8

In some respects, you could say that Sartre is "borrowing from Kant." It will greatly depend on what you mean by borrowing. Iphigenie's comments are highlighting the differences, and those are definitely worth pointing out but a type of "rationalist" heritage is worth bringing up. What I would say is the common thread is an emphasis on "autonomy" and a ...


8

If nihilism is more popular these days, I would argue this is because the ideas which guided people through life with certainty and optimism no longer enjoy a consensus. Nietzsche discussed the prospect of a post-religious world (God is dead, Will to power, Ubermensch), and was disgusted with the idea of an entire society driven by mass culture, which he ...


8

How can a non-religious person justify or rationalize hope or optimism in an absurd world? Can you acknowledge the absurd and still be hopeful and optimistic? I feel like you either can acknowledge the absurd, or lie to yourself. As you've noticed, bad things happen for no reason. But there is flip side to this randomness and absurd: good things happen for ...


6

How to live a meaningful life in a world where the received wisdom of religion and culture is no longer taken for granted is one of the defining problems of the modern age, and the central question of the philosophy called "existentialism." In fact, however, people have been wrestling with it since antiquity. The Biblical book of Ecclesiastes is basically ...


6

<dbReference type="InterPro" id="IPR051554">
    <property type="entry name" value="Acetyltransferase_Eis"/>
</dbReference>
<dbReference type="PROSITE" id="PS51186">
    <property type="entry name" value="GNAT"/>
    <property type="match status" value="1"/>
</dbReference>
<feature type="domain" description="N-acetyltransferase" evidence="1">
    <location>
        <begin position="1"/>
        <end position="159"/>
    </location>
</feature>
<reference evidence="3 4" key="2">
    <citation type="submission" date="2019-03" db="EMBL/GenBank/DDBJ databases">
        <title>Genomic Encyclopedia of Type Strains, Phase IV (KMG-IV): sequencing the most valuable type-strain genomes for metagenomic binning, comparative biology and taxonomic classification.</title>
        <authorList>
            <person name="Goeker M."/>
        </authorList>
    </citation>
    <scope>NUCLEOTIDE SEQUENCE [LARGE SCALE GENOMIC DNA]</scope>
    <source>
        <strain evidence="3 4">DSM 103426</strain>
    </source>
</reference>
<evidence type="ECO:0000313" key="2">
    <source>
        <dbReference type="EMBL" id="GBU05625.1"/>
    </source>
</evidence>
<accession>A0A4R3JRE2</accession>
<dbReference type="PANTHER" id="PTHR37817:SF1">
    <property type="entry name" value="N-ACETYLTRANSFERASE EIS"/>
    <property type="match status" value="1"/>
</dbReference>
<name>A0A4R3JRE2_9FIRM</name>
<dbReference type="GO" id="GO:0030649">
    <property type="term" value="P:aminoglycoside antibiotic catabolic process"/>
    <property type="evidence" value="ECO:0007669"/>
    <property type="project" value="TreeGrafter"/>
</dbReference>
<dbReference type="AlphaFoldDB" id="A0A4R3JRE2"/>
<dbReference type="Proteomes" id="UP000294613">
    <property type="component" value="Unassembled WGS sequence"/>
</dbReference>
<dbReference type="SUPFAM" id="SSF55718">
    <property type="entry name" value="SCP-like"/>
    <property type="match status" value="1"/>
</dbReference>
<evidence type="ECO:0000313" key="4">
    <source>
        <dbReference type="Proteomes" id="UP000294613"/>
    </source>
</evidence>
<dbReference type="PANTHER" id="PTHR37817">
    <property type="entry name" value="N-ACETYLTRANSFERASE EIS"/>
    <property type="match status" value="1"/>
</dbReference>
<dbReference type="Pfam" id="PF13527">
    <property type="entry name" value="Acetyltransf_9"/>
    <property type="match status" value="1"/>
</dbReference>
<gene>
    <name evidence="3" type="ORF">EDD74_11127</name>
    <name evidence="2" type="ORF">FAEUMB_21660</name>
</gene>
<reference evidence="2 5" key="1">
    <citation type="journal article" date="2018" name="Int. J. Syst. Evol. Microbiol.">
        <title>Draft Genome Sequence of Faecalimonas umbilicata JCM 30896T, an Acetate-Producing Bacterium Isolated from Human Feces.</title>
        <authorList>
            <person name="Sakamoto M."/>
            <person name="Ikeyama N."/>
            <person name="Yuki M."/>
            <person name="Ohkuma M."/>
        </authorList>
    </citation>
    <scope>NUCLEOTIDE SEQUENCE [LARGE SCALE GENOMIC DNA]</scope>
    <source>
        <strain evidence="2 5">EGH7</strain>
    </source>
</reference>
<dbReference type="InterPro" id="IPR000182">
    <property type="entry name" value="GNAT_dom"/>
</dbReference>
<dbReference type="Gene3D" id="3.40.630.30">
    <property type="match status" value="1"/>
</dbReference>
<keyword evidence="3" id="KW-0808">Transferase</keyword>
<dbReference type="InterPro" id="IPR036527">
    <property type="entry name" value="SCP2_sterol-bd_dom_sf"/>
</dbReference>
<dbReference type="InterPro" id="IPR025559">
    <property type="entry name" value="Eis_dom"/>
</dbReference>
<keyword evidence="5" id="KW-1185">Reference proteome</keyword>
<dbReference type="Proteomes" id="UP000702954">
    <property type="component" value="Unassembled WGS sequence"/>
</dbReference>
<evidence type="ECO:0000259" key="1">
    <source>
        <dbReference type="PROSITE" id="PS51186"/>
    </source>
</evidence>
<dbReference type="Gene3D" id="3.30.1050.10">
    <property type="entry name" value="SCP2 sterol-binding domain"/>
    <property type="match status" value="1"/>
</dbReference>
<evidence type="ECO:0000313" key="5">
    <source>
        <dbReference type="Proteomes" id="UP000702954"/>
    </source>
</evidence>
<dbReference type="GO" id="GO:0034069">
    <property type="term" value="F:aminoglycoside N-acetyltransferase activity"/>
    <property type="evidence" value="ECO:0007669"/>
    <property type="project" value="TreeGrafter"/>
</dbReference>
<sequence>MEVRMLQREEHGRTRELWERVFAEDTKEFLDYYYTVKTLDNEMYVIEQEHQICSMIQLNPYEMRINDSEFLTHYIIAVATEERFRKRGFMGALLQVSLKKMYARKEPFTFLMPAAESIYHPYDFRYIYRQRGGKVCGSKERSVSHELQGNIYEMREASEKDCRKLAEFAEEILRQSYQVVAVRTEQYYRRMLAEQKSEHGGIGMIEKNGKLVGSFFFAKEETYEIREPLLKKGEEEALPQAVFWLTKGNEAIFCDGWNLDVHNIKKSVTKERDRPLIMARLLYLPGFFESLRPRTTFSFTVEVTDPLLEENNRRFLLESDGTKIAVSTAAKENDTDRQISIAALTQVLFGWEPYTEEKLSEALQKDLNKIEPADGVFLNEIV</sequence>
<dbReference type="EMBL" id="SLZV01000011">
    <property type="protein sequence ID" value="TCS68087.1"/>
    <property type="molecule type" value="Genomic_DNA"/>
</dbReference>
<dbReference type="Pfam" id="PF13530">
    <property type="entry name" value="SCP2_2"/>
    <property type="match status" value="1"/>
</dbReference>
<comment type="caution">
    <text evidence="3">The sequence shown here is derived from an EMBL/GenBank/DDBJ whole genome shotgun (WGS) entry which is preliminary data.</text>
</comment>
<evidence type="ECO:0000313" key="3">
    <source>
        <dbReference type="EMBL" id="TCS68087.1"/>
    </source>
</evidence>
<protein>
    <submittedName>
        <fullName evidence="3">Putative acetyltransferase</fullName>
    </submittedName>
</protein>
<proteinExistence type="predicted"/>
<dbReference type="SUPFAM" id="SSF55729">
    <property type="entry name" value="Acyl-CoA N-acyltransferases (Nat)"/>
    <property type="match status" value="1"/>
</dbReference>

The closest match is probably the Utilitarian ethical theory called "Enlightened Self Interest". The basic idea is that we act ethically once we learn it is in our own self-interest to promote the interests of others.


5

One simple example of a philosopher who would have disagreed with the "existence precedes essence bit" is Plato: Plato's theory of Forms or theory of Ideas asserts that non-material abstract (but substantial) forms (or ideas), and not the material world of change known to us through sensation, possess the highest and most fundamental kind of reality. He ...


5

Per my understanding, he means that we only come to know our own existence in contact with others, when others send back to us our own image (how we appear to them). It follows that "I" is an inherently social concept and that the cogito "I think" (recognizing one's own existence) is only attainable for social beings.


5

I find it amazing that you are just 14 years old; you sound a little like Marvin the Paranoid Android, and even if you only have a brain half the size of his, I am getting high on just contemplating what wonders might occur if you dive into some books of philosophy, math and physics... I mean, maybe the universe has no meaning but it is also fantastically ...


5

Yes, Sartre explicitly says as much. Consider his lecture: Existentialism is a Humanism In one sense choice is possible, but what is not possible is not to choose. I can always choose, but I must know that if I do not choose, that is still a choice... Since we have defined the situation of man as one of free choice, without excuse and without help, any man ...


5

Unfortunately, I haven't found too many existentialist works with a nuts-and-bolts focus, so my recommended reading list is really short -- two books in fact. Man's Search for Meaning by Viktor Frankl. Here, Frankl writes about finding our own meaning, and how meaning keeps us going on through the most difficult of conditions. His book begins with his ...


5